PUPOL 100: Introduction to Public Policy
PUPOL 100 is an interdisciplinary course designed to introduce students to basic concepts in policy studies. The course will introduce students to the study of public policy at a time when acute, critical, analysis of governance, policy processes, and the meaning of ‘the public’ are more urgent and necessary than ever. The class will brings our experiences of global pandemic and overlapping crises of capitalism, environment, and human rights into the classroom using an interdisciplinary and intersectional approach to public policy as a subject inextricably intertwined with power relations, political beliefs and values, long established institutions, structural inequalities, and the agency of individuals and groups. Students will have an opportunity to focus on a policy area of their choice as they make ‘real-life’ contributions to the policy process by writing an op-ed, conducting a policy analysis, and finally presenting a policy brief to the class. The class is designed to be accessible to all students and requires no previous study of American politics or government.
Monday/Wednesday, 3:20 PM – 5:40 PM (Online) with Robyn Rowe
PUPOL 20N00: The Global Pandemic and its Impact: Preparing for the Future, Interdisciplinary Perspectives
This course will count towards all concentrations in the Public Policy Certificate
The impact of the rapid spread of COVID-19 has been felt throughout the world with more than 3.1 million infections, and 216,000 deaths. The fallout from a deadly pandemic and a contracted global economy of this magnitude has revealed the deep fissures of existing and chronic inequalities in the world along the dimensions of job security, capacities of overburdened public health systems, limited ability for local economies to withstand shocks and risks, access to technology and digital divides, governance, emergency preparedness and coordination at multiple levels of government. This course will explore the big questions raised by the global pandemic through an interdisciplinary lens of critical inquiry and analytic frameworks that will bring in perspectives from the social sciences, humanities, and STEM fields. The instructors for this course will represent diverse departments/Schools at Hunter and will offer readings and interpretations from their disciplinary focus that is required to gain a holistic understanding of the crisis and its aftermath.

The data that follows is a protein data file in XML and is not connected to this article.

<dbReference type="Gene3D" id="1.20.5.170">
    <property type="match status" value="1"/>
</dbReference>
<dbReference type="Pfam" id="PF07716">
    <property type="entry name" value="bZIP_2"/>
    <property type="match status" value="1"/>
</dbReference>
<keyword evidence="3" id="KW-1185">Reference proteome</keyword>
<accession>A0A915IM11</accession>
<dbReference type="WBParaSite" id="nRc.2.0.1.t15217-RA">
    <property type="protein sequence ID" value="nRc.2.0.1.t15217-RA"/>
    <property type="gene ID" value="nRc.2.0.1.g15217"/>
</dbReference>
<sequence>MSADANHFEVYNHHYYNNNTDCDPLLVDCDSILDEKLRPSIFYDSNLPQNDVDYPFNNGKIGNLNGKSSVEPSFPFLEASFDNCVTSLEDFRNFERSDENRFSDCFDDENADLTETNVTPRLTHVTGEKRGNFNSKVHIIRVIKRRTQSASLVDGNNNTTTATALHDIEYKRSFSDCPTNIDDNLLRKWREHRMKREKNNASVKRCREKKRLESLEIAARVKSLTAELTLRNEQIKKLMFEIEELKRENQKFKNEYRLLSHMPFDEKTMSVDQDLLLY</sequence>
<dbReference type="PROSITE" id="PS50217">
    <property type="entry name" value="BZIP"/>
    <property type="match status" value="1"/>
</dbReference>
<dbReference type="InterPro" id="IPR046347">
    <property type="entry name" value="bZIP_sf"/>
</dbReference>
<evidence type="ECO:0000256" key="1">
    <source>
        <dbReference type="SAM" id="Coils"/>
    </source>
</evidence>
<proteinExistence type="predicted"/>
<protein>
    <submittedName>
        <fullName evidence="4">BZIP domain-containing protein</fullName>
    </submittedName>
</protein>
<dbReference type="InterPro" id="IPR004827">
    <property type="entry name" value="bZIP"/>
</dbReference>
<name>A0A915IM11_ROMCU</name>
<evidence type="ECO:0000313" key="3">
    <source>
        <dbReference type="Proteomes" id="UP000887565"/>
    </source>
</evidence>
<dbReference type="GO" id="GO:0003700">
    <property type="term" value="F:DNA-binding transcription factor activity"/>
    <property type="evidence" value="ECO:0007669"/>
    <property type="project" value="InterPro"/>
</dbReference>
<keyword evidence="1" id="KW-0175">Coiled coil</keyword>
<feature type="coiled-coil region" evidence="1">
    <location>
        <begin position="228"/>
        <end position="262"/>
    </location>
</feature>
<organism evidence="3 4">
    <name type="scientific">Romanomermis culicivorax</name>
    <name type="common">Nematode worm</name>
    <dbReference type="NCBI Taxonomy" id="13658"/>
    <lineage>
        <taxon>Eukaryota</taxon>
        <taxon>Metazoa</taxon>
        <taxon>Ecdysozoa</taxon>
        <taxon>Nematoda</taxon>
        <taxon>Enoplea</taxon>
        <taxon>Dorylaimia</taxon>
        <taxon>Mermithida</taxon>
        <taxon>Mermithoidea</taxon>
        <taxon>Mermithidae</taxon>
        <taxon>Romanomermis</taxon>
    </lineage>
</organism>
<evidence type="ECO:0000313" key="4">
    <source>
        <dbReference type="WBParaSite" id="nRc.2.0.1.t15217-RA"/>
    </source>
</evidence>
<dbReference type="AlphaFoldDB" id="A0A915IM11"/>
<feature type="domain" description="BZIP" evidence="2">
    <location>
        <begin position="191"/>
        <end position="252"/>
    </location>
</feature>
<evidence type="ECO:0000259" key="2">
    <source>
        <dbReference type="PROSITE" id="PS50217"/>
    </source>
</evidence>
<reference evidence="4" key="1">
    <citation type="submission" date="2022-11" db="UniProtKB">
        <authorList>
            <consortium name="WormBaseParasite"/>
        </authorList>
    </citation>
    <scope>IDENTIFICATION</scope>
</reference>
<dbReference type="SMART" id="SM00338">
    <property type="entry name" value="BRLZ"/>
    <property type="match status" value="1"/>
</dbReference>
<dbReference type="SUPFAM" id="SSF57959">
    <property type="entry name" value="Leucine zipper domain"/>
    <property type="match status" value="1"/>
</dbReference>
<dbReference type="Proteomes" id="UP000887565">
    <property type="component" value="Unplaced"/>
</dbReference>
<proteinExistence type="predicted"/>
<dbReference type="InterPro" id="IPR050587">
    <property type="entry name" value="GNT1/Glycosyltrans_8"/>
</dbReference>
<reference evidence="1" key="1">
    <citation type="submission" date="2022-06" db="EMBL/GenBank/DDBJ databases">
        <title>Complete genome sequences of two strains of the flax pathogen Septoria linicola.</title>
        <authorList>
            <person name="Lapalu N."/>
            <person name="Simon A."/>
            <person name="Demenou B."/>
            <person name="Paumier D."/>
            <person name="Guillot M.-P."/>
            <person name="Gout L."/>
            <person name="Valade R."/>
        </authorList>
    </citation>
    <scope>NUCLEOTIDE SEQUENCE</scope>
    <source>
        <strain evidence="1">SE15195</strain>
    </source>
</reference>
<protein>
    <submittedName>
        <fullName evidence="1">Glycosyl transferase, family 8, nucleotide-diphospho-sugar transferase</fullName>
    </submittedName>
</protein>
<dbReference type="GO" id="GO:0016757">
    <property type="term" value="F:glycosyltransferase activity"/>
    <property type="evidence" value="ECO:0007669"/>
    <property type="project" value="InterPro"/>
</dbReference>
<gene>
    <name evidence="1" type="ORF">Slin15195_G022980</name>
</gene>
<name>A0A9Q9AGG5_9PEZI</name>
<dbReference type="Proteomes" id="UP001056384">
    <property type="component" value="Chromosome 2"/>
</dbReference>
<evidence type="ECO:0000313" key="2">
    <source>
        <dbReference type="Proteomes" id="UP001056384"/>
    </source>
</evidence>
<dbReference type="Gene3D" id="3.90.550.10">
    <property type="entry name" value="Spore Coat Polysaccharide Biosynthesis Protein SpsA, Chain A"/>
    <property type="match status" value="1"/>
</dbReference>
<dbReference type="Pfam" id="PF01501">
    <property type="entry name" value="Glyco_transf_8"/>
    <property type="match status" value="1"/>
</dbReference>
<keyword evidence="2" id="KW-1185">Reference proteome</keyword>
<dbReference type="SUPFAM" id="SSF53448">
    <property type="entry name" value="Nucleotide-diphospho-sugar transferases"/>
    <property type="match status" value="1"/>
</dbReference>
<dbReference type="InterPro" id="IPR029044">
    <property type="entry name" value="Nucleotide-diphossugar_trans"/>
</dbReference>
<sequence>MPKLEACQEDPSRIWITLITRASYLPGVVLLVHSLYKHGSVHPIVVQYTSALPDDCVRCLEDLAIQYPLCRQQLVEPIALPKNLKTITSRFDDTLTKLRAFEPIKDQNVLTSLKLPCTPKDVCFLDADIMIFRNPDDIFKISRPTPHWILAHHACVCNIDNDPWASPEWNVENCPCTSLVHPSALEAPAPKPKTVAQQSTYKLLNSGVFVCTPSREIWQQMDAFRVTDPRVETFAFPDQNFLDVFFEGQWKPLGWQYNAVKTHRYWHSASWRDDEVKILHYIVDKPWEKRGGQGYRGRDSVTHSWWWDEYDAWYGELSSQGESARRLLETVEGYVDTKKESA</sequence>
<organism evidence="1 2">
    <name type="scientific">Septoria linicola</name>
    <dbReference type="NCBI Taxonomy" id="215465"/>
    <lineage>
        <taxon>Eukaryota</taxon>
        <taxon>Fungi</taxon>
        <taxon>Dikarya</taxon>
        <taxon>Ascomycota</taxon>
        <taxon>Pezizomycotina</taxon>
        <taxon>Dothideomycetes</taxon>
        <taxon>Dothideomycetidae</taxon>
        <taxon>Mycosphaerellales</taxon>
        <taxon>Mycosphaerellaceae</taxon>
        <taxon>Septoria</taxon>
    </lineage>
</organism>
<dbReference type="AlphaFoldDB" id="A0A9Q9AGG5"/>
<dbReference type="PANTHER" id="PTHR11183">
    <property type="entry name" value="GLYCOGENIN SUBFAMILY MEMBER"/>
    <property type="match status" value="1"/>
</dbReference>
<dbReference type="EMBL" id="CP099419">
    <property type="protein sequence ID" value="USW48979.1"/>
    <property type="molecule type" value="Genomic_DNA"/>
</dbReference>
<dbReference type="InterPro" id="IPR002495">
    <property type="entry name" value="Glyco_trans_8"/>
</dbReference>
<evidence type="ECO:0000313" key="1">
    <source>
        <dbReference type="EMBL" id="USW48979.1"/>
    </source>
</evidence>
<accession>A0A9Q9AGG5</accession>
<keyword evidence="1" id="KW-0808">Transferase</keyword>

Tuesday/Thursday, 11:40 AM – 2:00 PM (Online) with multiple Hunter faculty from across various disciplines.
PUPOL 30N03: Digital Privacy, Surveillance, Security in the Pandemic Age: Implications for Public Policy (cross-listed with MEDIA 39932 and SOC 325.1Z)
This course will count towards the following concentrations: media policy, law and policy, health policy; social welfare society.
Digital privacy, online surveillance, and cybersecurity concerns have risen to the top of global policy agendas as the number of active Internet users approaches 60% of the global population. While these issues have been on international and national policy agendas for some time, the COVID pandemic has brought them into sharper focus as global populations have been forced to move almost entirely online as countries enforce varying degrees of strict lock-down and/or stay-at-home orders. At the epicenter of these deliberations lies what has become one of the world’s most precious and vulnerable commodities: data. The legitimate use of personal data during the pandemic can result in more effective public health policies such as contact tracing and containment initiatives. However, mission creep and opaque collaborations between governments and private sector companies can result in unlawful targeting and unnecessary surveillance as was witnessed after 9/11. Will we use the “pandemic as a portal” to envision a new future?
Monday/Wednesday, 11:40 AM – 2:00 PM (Online) with Erica Basu, American University; Researcher at Center for Media & Social Impact